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Superintendent of Insurance Gregory V. Serio today rejected the filing submitted by the New York Compensation Insurance Rating Board (CIRB) that recommended an overall increase of 29.3 percent in workers’ compensation insurance rates. The Superintendent determined that the data CIRB submitted to support its request -- combined with testimony and information gathered during three public hearings -- did not warrant the increase.

In the Opinion and Decision issued by the Department today, the Superintendent questioned the need for such a large rate increase given the consistent level of profitability reported by the workers’ compensation industry in recent years, which reported a return of 4.1% for 2004 and 4.5% in 2003. The Department believes that the true rate of return for the industry is as high as 8.1%.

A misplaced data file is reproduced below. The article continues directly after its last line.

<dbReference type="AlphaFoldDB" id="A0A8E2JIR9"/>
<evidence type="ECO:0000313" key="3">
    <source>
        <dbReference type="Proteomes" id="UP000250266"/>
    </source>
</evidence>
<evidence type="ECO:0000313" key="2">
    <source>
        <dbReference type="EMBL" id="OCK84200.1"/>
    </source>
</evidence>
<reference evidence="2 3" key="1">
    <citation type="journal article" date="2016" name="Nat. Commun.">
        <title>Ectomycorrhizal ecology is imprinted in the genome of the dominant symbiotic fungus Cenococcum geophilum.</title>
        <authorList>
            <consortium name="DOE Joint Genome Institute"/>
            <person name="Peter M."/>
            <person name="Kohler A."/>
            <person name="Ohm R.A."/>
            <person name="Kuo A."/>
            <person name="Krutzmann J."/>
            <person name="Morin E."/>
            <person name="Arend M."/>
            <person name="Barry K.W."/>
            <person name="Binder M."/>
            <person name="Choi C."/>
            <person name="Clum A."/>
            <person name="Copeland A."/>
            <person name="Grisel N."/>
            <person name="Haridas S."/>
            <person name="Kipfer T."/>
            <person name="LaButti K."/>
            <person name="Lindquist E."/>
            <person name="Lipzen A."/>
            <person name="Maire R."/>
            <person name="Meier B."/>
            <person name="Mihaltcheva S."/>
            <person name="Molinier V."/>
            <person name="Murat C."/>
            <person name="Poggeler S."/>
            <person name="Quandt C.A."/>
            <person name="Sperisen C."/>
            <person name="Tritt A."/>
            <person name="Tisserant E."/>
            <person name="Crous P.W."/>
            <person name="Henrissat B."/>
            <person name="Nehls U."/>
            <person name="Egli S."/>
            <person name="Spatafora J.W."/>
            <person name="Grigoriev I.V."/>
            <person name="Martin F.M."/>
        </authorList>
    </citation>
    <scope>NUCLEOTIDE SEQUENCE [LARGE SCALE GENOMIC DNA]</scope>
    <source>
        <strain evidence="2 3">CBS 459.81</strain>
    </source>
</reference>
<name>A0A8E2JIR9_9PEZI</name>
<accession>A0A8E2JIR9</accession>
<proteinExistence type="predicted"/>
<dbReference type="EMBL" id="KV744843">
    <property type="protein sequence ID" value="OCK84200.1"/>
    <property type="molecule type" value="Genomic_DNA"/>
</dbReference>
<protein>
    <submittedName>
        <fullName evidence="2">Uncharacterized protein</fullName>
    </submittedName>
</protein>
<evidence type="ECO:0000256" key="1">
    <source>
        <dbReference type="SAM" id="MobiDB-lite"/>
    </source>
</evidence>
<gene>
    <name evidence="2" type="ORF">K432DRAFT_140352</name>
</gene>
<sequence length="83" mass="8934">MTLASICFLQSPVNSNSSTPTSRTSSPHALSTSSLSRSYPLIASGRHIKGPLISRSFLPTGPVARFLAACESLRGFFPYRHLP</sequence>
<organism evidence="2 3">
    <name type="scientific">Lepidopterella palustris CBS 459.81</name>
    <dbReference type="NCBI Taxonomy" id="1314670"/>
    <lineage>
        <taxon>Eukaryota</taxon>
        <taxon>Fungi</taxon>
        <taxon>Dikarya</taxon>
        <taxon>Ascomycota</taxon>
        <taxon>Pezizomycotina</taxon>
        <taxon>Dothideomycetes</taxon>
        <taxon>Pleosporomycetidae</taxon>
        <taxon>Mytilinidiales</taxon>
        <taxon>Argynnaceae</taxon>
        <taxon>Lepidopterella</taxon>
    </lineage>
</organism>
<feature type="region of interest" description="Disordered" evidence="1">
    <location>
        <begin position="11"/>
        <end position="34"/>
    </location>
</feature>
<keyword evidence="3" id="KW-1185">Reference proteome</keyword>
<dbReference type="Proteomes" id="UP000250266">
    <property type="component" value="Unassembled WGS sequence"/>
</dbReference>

The Department also found that CIRB’s filing did not address the effects of Section 32 of the Workers’ Compensation Law, which allows insurers to settle claims at significant savings. The Department’s review of the filing also found that insurers writing workers’ compensation are not performing adequately in fighting fraud, and the Department cannot approve the increase when companies have yet to reap the positive benefit from New York’s anti-fraud measures.

"With profitability levels remaining high, with the industry’s repeated failure to calculate savings from compensation system efficiencies and fraud initiatives, together with other issues raised in my Opinion and Decision, the industry has not met its burden to justify this rate increase request," Superintendent Serio said. "Therefore, the filing has been disapproved and the current rate level will remain in place."


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